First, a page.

Policy-makers at the Department for Children, Schools and Families are failing to engage with children’s services providers, an internal appraisal has found.
Officials from the Cabinet Office have instructed colleagues in the DCSF to improve their consultation with outside agencies on how policies can work in practice.
The first review into the DCSF’s capability to carry out long-term objectives, published last week, found overall improvements in leadership, strategy and delivery, and no areas of serious concern or in need of urgent development.
The leadership receives the highest rating – “strong” – in two domains, for “igniting passion, pace and drive” and “taking responsibility for leading delivery and change”.
The previous review in 2006 assessed the Department for Education and Skills, which was succeeded by the DCSF upon its creation a year ago.
Since that report, the department has “developed a clear high-level strategy in the Children’s Plan, and addressed many weaknesses in systems and processes”.
However, three areas are in need of improvement: building capability, building common purpose, and developing clear roles and responsibilities in delivery.
The department’s track record for partnership working with outside agencies is also criticised.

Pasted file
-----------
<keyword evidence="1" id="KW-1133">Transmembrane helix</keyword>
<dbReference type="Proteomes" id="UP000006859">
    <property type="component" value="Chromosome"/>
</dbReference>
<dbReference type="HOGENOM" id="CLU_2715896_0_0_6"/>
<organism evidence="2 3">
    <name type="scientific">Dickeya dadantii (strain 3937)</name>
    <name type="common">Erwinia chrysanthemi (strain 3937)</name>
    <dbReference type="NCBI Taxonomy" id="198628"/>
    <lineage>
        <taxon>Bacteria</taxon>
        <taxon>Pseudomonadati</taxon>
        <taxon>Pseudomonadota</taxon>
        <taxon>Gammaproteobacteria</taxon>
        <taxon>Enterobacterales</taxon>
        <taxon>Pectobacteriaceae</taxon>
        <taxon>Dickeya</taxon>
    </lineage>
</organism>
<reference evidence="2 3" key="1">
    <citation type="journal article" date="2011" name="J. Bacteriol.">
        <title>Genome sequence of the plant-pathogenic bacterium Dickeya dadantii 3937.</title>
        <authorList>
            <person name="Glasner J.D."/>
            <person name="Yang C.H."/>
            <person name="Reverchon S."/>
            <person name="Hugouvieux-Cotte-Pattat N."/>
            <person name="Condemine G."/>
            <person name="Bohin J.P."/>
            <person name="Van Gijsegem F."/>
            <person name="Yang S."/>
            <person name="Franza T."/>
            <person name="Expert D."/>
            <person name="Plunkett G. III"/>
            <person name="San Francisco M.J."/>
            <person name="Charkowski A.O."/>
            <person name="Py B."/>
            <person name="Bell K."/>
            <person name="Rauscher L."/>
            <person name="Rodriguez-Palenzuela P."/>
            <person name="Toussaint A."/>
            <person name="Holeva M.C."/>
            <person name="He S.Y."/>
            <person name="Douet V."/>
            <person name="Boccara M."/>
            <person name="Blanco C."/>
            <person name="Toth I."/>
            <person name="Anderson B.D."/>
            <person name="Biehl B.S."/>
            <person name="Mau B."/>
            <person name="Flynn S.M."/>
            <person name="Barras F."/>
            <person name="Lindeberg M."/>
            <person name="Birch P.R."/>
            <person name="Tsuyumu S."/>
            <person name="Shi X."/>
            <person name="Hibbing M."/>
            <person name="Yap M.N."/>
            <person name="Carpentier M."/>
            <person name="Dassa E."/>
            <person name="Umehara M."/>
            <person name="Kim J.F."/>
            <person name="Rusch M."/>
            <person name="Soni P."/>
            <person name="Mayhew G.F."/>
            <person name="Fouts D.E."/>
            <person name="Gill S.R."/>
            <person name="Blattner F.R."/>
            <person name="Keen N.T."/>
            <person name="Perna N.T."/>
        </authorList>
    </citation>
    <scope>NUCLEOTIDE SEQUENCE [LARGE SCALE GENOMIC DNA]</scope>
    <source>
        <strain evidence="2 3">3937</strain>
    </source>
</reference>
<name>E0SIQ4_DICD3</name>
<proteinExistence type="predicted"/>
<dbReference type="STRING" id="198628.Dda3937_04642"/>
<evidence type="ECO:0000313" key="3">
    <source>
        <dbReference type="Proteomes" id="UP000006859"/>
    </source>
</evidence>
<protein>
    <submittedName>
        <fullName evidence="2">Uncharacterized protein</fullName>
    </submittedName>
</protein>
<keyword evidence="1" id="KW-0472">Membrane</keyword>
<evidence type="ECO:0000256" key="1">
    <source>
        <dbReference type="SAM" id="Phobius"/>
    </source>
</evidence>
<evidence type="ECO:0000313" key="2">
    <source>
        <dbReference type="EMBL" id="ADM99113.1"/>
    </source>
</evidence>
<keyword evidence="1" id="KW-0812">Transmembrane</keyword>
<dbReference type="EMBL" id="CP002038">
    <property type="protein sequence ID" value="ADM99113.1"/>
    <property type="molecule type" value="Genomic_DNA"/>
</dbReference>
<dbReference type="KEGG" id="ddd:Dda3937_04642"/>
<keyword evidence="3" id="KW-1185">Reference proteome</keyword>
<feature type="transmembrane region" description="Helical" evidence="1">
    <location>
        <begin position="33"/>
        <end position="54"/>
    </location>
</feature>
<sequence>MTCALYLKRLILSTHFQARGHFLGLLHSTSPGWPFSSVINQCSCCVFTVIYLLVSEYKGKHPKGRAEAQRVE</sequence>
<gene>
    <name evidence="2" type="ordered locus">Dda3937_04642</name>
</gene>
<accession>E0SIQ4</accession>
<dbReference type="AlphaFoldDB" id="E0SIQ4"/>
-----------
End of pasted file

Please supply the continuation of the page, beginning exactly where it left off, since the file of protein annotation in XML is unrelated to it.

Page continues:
Officials are praised for last year’s consultations with service providers while drawing up the Children’s Plan, the 169-page, ten-year blueprint, which was published in December.
However, the report adds: “There is a mismatch between a well-articulated plan and a perception among staff, stakeholders and delivery partners of a long list of priorities and initiatives.”
Elsewhere the DCSF, which completed its first year as a government department last month, boasts a “passionate and motivated” workforce of 2,600 staff.
However, officials recommended an immediate assessment “of the skills mix required to meet its future business needs”.
John Coughlan, the immediate past-president the Association of Directors of Children’s Services, said it was a “positive report”, adding that the DCSF’s partnership work with local authorities was “better than I’ve ever known it”.
“We all know the Children’s Plan is a tremendously ambitious document. The capability review realises that it gives a sense of direction,” said Coughlan, director of children’s services at Hampshire council.
“The difficulty is that it’s so ambitious and packed with initiatives that there’s that sense of ‘what comes first and how does it work’, but there is a timeline there as well.”